A coalition of more than 160 black education leaders on Wednesday called for the NAACP’s national board to reconsider a proposed resolution that calls for a moratorium on charter school growth across the country.
The coalition asked to meet with the civil rights group about the resolution before NAACP board members formally vote in mid-October.
Organized by the Black Alliance for Educational Options and the National Alliance for Public Charter Schools, the coalition argues in a publicly released letter that halting charter school growth would limit black students to their local schools, which often struggle in the poor neighborhoods where charters excel.
“A substantial number of Black parents want to have the option of enrolling their children in high-quality charter schools,” the letter says. “For many urban Black families, charter schools are making it possible to do what affluent families have long been able to do: rescue their children from failing schools. The NAACP should not support efforts to take that option away from low-income and working-class Black families.”
The letter’s signatories include Michael Lomax, president of the United Negro College Fund; Cheryl Brown Henderson, daughter of Brown v. Board of Education plaintiff Oliver Brown; and Geoffrey Canada, the president of the Harlem Children’s Zone. Many charter school leaders also signed the letter.
Wednesday’s letter also launched a “ChartersWork” campaign, continuing until the end of the year, which will use the media to “elevate Black voices and stakeholders from the civil rights communities” on behalf of charters. BAEO President Jacqueline Cooper said in an interview the organization will create a new website that will allow thousands of families to publicly show their support for charter schools.
“We need to get the word out that the black community wants charter schools,” she said. “That’s really what the campaign is going to be about.”
In July, NAACP convention delegates, who had previously expressed concerns about charters, passed a resolution calling for a moratorium on their “rapid proliferation.” To become formal policy for the organization, the resolution must be ratified by the national board, which is scheduled to meet Oct. 13–15 in Cincinnati.
In its letter, the coalition asks to meet with the NAACP before the board’s gathering to “discuss the very serious implications the proposed resolution will have for Black families who want and deserve high-quality educational options for their children.” Cooper said Wednesday her organization had not yet gotten a response from the NAACP.
A representative from the NAACP’s headquarters did not immediately respond to a request for comment. Board member Amos Brown said he is open to meeting with representatives from the coalition but he is unlikely to change his opinion that there needs to be a moratorium on charter schools.
“I’m pretty adamant about my position,” he said. “If they want to meet, that would be fine with me.”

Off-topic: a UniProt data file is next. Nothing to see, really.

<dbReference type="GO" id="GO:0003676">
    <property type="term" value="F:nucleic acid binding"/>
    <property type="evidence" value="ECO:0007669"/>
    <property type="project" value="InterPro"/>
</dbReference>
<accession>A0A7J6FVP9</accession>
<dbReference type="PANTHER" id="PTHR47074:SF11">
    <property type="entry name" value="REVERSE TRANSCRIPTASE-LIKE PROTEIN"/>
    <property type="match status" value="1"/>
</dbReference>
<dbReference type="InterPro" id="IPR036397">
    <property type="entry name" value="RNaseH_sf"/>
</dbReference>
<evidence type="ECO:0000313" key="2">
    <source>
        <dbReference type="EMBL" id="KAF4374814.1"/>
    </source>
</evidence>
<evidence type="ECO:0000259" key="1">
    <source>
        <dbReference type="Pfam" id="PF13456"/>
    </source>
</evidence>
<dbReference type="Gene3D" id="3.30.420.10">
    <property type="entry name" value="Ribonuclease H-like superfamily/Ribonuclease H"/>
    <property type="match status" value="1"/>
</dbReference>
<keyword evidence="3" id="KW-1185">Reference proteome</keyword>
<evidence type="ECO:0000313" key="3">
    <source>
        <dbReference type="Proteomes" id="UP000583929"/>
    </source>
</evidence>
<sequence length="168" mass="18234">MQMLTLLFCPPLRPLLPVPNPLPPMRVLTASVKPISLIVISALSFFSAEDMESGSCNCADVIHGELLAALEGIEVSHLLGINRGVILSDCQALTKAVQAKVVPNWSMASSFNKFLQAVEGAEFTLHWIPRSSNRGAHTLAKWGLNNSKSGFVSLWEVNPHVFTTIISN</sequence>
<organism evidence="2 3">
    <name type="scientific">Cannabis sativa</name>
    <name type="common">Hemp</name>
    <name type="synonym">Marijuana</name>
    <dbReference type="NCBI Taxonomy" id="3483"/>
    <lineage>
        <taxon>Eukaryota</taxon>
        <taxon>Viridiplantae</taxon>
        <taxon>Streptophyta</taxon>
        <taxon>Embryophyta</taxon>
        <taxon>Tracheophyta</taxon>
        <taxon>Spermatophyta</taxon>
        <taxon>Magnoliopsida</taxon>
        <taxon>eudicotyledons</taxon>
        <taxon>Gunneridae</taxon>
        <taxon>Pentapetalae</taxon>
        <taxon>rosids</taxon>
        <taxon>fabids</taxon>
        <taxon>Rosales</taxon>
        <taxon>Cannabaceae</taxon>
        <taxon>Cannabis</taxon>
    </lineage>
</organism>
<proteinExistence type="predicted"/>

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In the resolution, delegates contended
that charters use overly punitive discipline methods, exacerbate segregation, and take resources away from public schools. The resolution also cites a study
arguing that charter school expansion in low-income communities mirrors the predatory lending practices that led to the subprime mortgage crisis.
But the coalition said the resolution relies on “cherry-picked and debunked claims” about charter schools.
“The notion of dedicated charter school founders and educators acting like predatory subprime mortgage lenders — a comparison the resolution explicitly makes — is a far cry from the truth,” they wrote.
In recent weeks, the news of the NAACP’s proposed moratorium has revealed divisions among civil rights groups and minority education leaders over the role charter schools should play in serving children of color. That conversation was compounded when the first major education platform released by the Movement for Black Lives also included
a moratorium on charter schools.
Hiram Rivera, one of the authors of the Movement for Black Lives education platform, said in an interview earlier this month that while he recognizes there are good charter schools, the country should address the underlying reasons black families want better options.
“We do not see charter school parents or charter school students as the enemy,” he said. “What we see are desperate black families whose communities have been underresourced … [They] are desperate to find schools that can provide a quality education.”
But the debate among minorities over charter schools dates to their inception in the 1990s; the NAACP was divided about whether supporting charters undermined
their long-held demand for a better and fairer public education for all kids.
“We all know there is no perfect system — traditional, charter, or private schools. We have seen issues arise in all sectors,” Lomax said in a statement. “But as the letter explains, a blanket moratorium on charter schools would limit students’ access to some of the best schools and deny parents the opportunity to make decisions about what’s best for their children.”